MADISON, Wis. — The world’s largest telescope, currently under construction more than a mile beneath the Antarctic ice, is on schedule to be completed next year, according to a researcher at the University of Wisconsin, the lead institution for a scientific project called IceCube.
Ninety-five percent of the IceCube telescope, consisting of thousands of digital optical modules developed for scientists working to understand the universe, is already installed and operating at the South Pole, said Albrecht Karle, a physics professor at the University of Wisconsin-Madison in an interview with EE Times.
The IceCube telescope is no ordinary apparatus. With a volume of one cubic kilometer, the instrument is pointed not to the sky, but downward towards the center of the Earth, buried beneath tons of ice in the coldest spot in the world. No one will ever “look through” this telescope. Instead, it will convey its findings through vast arrays of digital sensors.
Scientists backed by the National Science Foundation are looking for very small, very elusive particles called neutrinos that can tell scientists much more about the universe than photons or charged particles.
Through an array of neutrino detectors embedded in the IceCube telescope, researchers are seeking “extremely high energy neutrinos that come from supernova explosions, gamma-ray bursts, black holes, and other extra-galactic events,” according to the University of Wisconsin. By correlating the number and energy of the detected neutrinos, researchers hope to understand the sources of high-energy cosmic rays -- including lingering mysteries like dark energy and dark matter.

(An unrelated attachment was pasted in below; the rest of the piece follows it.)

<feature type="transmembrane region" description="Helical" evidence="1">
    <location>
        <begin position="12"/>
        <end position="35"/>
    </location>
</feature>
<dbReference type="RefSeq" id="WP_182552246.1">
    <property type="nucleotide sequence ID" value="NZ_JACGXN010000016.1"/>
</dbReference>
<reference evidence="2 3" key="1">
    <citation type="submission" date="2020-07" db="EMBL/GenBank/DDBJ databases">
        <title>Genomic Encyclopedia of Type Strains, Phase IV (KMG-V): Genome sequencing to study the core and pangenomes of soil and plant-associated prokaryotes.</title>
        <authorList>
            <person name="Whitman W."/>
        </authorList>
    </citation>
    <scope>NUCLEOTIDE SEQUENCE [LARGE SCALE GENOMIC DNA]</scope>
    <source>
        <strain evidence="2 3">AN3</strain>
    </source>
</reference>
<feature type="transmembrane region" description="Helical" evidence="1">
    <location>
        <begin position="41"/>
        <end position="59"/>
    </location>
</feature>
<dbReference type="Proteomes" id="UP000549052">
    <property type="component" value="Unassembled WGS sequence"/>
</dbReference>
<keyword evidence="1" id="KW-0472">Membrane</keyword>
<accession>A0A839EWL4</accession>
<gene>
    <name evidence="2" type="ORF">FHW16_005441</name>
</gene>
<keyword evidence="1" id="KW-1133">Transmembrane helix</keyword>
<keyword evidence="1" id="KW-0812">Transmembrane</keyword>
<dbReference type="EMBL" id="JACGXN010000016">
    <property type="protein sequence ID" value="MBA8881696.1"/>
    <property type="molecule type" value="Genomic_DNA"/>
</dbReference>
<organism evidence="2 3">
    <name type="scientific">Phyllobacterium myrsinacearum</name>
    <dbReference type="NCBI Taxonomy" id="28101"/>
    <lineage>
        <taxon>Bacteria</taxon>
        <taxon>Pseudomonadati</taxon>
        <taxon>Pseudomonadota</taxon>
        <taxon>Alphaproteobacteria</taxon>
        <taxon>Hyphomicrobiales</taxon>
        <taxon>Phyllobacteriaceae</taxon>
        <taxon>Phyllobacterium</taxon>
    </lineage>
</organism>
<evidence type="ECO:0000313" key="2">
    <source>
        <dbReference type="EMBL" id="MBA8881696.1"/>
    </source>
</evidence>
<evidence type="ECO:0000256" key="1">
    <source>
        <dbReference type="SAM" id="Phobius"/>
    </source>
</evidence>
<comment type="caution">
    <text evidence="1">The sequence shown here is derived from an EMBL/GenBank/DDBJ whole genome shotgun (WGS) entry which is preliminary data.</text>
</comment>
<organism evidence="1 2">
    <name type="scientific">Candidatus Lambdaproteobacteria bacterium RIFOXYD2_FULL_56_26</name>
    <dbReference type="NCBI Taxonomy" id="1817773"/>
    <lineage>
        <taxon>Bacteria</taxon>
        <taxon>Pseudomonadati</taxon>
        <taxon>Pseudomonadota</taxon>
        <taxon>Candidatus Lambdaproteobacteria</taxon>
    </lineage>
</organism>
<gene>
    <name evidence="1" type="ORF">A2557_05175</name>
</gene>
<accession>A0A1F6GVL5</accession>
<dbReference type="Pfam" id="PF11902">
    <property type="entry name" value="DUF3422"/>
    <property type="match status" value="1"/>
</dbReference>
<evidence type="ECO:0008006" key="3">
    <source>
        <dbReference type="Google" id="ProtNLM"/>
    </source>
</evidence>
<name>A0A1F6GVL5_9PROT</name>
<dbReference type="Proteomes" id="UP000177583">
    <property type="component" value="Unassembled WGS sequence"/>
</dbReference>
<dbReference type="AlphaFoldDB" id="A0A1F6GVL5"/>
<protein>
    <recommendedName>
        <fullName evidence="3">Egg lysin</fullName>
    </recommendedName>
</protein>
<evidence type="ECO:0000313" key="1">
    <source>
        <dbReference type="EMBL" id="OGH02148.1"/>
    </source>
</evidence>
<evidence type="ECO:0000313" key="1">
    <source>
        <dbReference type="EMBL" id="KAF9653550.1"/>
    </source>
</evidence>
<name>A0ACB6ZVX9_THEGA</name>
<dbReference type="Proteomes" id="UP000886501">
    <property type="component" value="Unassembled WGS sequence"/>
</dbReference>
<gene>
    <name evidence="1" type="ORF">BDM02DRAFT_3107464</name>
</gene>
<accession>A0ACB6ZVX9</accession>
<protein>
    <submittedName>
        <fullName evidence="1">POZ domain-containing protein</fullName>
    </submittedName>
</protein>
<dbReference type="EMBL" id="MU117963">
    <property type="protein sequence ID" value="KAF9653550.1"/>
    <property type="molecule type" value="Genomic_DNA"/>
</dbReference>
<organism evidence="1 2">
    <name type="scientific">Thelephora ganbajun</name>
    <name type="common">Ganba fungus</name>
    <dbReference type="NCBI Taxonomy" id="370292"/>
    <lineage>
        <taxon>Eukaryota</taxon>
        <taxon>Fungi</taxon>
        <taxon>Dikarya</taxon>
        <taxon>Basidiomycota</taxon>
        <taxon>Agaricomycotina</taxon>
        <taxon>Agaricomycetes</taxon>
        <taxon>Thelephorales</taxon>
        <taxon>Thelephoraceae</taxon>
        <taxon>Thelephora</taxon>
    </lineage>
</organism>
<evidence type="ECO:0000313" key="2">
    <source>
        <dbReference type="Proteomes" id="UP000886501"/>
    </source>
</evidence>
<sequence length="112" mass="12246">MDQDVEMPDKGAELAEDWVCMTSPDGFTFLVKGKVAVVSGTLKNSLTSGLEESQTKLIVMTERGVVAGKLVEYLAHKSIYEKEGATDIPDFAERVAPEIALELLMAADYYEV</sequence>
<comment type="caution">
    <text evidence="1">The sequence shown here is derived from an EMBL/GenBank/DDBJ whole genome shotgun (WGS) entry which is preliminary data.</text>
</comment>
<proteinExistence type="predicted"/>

Unlike Hubble space telescope. . .
What makes the IceCube project unique and “cool” is that it represents “extreme science” teamed with “extreme technology.”
Karle said 95 percent of the sensors used in the IceCube telescope are expected to last through at least 15 years of operation in extremely low temperatures.
Aside from ultra-cold temperatures, extreme pressure is a huge issue, Karle said. Cables, digital optical modules, internal electronics and cable connections -- all installed through drilled holes underneath the ice sheet -- “must be able to survive the high pressures and stress that arise when the water in the drill holes freezes,” he explained.
The toughest challenge of all is “the inability to access” the IceCube telescope, said Karle. Scientists cannot recover the telescope’s digital optical modules once they are buried at depths between 1,450 and 2,450 meters at the South Pole.